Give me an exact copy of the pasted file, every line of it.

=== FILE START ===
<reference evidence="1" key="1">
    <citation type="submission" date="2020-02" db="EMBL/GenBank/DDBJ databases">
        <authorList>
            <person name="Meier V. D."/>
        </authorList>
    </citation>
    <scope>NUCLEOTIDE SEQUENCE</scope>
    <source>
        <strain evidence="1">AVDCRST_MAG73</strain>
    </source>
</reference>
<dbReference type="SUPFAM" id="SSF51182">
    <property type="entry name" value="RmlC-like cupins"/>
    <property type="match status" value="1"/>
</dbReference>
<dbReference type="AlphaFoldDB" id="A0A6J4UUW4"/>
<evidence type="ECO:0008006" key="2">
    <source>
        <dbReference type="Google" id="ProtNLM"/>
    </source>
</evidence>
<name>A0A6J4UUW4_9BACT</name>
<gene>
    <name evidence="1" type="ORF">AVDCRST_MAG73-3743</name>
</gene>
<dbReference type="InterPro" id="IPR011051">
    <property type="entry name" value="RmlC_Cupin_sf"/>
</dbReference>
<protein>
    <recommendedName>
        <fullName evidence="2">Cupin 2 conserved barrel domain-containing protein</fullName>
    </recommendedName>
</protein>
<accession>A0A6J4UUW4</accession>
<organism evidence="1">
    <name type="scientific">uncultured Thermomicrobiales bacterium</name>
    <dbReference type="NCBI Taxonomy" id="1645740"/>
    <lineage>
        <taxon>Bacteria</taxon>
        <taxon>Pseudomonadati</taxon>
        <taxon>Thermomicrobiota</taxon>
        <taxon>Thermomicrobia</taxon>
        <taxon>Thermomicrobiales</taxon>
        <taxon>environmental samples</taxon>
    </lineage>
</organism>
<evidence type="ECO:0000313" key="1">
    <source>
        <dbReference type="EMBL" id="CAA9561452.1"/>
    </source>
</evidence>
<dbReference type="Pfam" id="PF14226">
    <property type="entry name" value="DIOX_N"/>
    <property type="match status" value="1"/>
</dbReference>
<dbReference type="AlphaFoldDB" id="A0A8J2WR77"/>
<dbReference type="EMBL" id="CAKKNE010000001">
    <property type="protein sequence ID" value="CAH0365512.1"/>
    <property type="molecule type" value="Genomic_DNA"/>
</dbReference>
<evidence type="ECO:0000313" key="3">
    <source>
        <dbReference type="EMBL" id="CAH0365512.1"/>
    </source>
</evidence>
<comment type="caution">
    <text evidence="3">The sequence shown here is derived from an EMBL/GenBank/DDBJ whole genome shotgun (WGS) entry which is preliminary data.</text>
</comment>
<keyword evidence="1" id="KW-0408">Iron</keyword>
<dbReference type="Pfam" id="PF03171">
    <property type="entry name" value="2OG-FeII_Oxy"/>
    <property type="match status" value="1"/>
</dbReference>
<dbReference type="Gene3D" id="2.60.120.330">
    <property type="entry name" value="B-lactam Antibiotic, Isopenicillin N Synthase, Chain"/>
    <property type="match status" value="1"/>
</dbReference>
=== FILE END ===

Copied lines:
<reference evidence="1" key="1">
    <citation type="submission" date="2020-02" db="EMBL/GenBank/DDBJ databases">
        <authorList>
            <person name="Meier V. D."/>
        </authorList>
    </citation>
    <scope>NUCLEOTIDE SEQUENCE</scope>
    <source>
        <strain evidence="1">AVDCRST_MAG73</strain>
    </source>
</reference>
<dbReference type="SUPFAM" id="SSF51182">
    <property type="entry name" value="RmlC-like cupins"/>
    <property type="match status" value="1"/>
</dbReference>
<dbReference type="AlphaFoldDB" id="A0A6J4UUW4"/>
<evidence type="ECO:0008006" key="2">
    <source>
        <dbReference type="Google" id="ProtNLM"/>
    </source>
</evidence>
<name>A0A6J4UUW4_9BACT</name>
<gene>
    <name evidence="1" type="ORF">AVDCRST_MAG73-3743</name>
</gene>
<dbReference type="InterPro" id="IPR011051">
    <property type="entry name" value="RmlC_Cupin_sf"/>
</dbReference>
<protein>
    <recommendedName>
        <fullName evidence="2">Cupin 2 conserved barrel domain-containing protein</fullName>
    </recommendedName>
</protein>
<accession>A0A6J4UUW4</accession>
<organism evidence="1">
    <name type="scientific">uncultured Thermomicrobiales bacterium</name>
    <dbReference type="NCBI Taxonomy" id="1645740"/>
    <lineage>
        <taxon>Bacteria</taxon>
        <taxon>Pseudomonadati</taxon>
        <taxon>Thermomicrobiota</taxon>
        <taxon>Thermomicrobia</taxon>
        <taxon>Thermomicrobiales</taxon>
        <taxon>environmental samples</taxon>
    </lineage>
</organism>
<evidence type="ECO:0000313" key="1">
    <source>
        <dbReference type="EMBL" id="CAA9561452.1"/>
    </source>
</evidence>
<dbReference type="Pfam" id="PF14226">
    <property type="entry name" value="DIOX_N"/>
    <property type="match status" value="1"/>
</dbReference>
<dbReference type="AlphaFoldDB" id="A0A8J2WR77"/>
<dbReference type="EMBL" id="CAKKNE010000001">
    <property type="protein sequence ID" value="CAH0365512.1"/>
    <property type="molecule type" value="Genomic_DNA"/>
</dbReference>
<evidence type="ECO:0000313" key="3">
    <source>
        <dbReference type="EMBL" id="CAH0365512.1"/>
    </source>
</evidence>
<comment type="caution">
    <text evidence="3">The sequence shown here is derived from an EMBL/GenBank/DDBJ whole genome shotgun (WGS) entry which is preliminary data.</text>
</comment>
<keyword evidence="1" id="KW-0408">Iron</keyword>
<dbReference type="Pfam" id="PF03171">
    <property type="entry name" value="2OG-FeII_Oxy"/>
    <property type="match status" value="1"/>
</dbReference>
<dbReference type="Gene3D" id="2.60.120.330">
    <property type="entry name" value="B-lactam Antibiotic, Isopenicillin N Synthase, Chain"/>
    <property type="match status" value="1"/>
</dbReference>